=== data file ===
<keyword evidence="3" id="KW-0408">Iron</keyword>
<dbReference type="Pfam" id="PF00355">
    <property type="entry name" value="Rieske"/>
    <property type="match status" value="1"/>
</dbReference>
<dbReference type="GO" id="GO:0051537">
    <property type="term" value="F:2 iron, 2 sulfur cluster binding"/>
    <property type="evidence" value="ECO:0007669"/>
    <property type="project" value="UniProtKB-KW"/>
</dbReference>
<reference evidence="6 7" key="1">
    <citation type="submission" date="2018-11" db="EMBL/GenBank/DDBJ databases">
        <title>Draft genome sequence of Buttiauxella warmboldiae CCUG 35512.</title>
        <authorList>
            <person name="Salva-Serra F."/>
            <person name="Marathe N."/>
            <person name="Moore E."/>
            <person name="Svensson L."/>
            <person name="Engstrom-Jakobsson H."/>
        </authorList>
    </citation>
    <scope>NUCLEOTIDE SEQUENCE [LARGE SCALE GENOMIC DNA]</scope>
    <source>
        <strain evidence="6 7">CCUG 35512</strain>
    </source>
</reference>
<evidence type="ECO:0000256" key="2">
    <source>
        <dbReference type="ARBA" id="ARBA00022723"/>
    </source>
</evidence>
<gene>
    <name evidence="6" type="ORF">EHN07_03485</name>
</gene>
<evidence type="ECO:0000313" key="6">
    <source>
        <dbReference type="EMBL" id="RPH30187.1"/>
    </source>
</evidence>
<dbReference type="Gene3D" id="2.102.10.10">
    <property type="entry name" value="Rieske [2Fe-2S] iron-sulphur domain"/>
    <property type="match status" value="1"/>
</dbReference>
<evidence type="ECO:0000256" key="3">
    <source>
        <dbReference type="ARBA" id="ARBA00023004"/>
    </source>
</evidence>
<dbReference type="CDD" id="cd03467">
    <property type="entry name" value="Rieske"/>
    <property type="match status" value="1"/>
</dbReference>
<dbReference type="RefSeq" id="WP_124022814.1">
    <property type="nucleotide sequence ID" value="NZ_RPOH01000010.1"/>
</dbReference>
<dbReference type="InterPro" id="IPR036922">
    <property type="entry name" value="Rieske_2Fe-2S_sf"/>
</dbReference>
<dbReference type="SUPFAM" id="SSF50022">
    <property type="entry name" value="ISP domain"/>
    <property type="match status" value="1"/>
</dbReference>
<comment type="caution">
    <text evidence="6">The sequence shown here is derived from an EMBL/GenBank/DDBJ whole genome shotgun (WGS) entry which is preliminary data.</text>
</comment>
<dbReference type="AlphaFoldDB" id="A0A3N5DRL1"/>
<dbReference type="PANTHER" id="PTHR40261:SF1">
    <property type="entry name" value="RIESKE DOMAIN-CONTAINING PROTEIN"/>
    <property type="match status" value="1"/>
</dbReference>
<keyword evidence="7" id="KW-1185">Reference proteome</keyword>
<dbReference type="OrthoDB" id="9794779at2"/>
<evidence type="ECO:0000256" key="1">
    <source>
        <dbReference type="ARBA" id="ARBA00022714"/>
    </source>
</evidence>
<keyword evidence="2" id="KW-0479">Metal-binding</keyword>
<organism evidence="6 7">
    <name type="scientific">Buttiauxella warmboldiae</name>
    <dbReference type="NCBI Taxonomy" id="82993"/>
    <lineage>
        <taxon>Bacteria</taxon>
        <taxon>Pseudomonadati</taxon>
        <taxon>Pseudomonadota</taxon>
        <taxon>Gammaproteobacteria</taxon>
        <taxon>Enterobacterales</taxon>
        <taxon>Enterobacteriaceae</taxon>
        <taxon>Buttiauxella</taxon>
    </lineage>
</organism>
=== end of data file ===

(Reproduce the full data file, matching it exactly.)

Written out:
<keyword evidence="3" id="KW-0408">Iron</keyword>
<dbReference type="Pfam" id="PF00355">
    <property type="entry name" value="Rieske"/>
    <property type="match status" value="1"/>
</dbReference>
<dbReference type="GO" id="GO:0051537">
    <property type="term" value="F:2 iron, 2 sulfur cluster binding"/>
    <property type="evidence" value="ECO:0007669"/>
    <property type="project" value="UniProtKB-KW"/>
</dbReference>
<reference evidence="6 7" key="1">
    <citation type="submission" date="2018-11" db="EMBL/GenBank/DDBJ databases">
        <title>Draft genome sequence of Buttiauxella warmboldiae CCUG 35512.</title>
        <authorList>
            <person name="Salva-Serra F."/>
            <person name="Marathe N."/>
            <person name="Moore E."/>
            <person name="Svensson L."/>
            <person name="Engstrom-Jakobsson H."/>
        </authorList>
    </citation>
    <scope>NUCLEOTIDE SEQUENCE [LARGE SCALE GENOMIC DNA]</scope>
    <source>
        <strain evidence="6 7">CCUG 35512</strain>
    </source>
</reference>
<evidence type="ECO:0000256" key="2">
    <source>
        <dbReference type="ARBA" id="ARBA00022723"/>
    </source>
</evidence>
<gene>
    <name evidence="6" type="ORF">EHN07_03485</name>
</gene>
<evidence type="ECO:0000313" key="6">
    <source>
        <dbReference type="EMBL" id="RPH30187.1"/>
    </source>
</evidence>
<dbReference type="Gene3D" id="2.102.10.10">
    <property type="entry name" value="Rieske [2Fe-2S] iron-sulphur domain"/>
    <property type="match status" value="1"/>
</dbReference>
<evidence type="ECO:0000256" key="3">
    <source>
        <dbReference type="ARBA" id="ARBA00023004"/>
    </source>
</evidence>
<dbReference type="CDD" id="cd03467">
    <property type="entry name" value="Rieske"/>
    <property type="match status" value="1"/>
</dbReference>
<dbReference type="RefSeq" id="WP_124022814.1">
    <property type="nucleotide sequence ID" value="NZ_RPOH01000010.1"/>
</dbReference>
<dbReference type="InterPro" id="IPR036922">
    <property type="entry name" value="Rieske_2Fe-2S_sf"/>
</dbReference>
<dbReference type="SUPFAM" id="SSF50022">
    <property type="entry name" value="ISP domain"/>
    <property type="match status" value="1"/>
</dbReference>
<comment type="caution">
    <text evidence="6">The sequence shown here is derived from an EMBL/GenBank/DDBJ whole genome shotgun (WGS) entry which is preliminary data.</text>
</comment>
<dbReference type="AlphaFoldDB" id="A0A3N5DRL1"/>
<dbReference type="PANTHER" id="PTHR40261:SF1">
    <property type="entry name" value="RIESKE DOMAIN-CONTAINING PROTEIN"/>
    <property type="match status" value="1"/>
</dbReference>
<keyword evidence="7" id="KW-1185">Reference proteome</keyword>
<dbReference type="OrthoDB" id="9794779at2"/>
<evidence type="ECO:0000256" key="1">
    <source>
        <dbReference type="ARBA" id="ARBA00022714"/>
    </source>
</evidence>
<keyword evidence="2" id="KW-0479">Metal-binding</keyword>
<organism evidence="6 7">
    <name type="scientific">Buttiauxella warmboldiae</name>
    <dbReference type="NCBI Taxonomy" id="82993"/>
    <lineage>
        <taxon>Bacteria</taxon>
        <taxon>Pseudomonadati</taxon>
        <taxon>Pseudomonadota</taxon>
        <taxon>Gammaproteobacteria</taxon>
        <taxon>Enterobacterales</taxon>
        <taxon>Enterobacteriaceae</taxon>
        <taxon>Buttiauxella</taxon>
    </lineage>
</organism>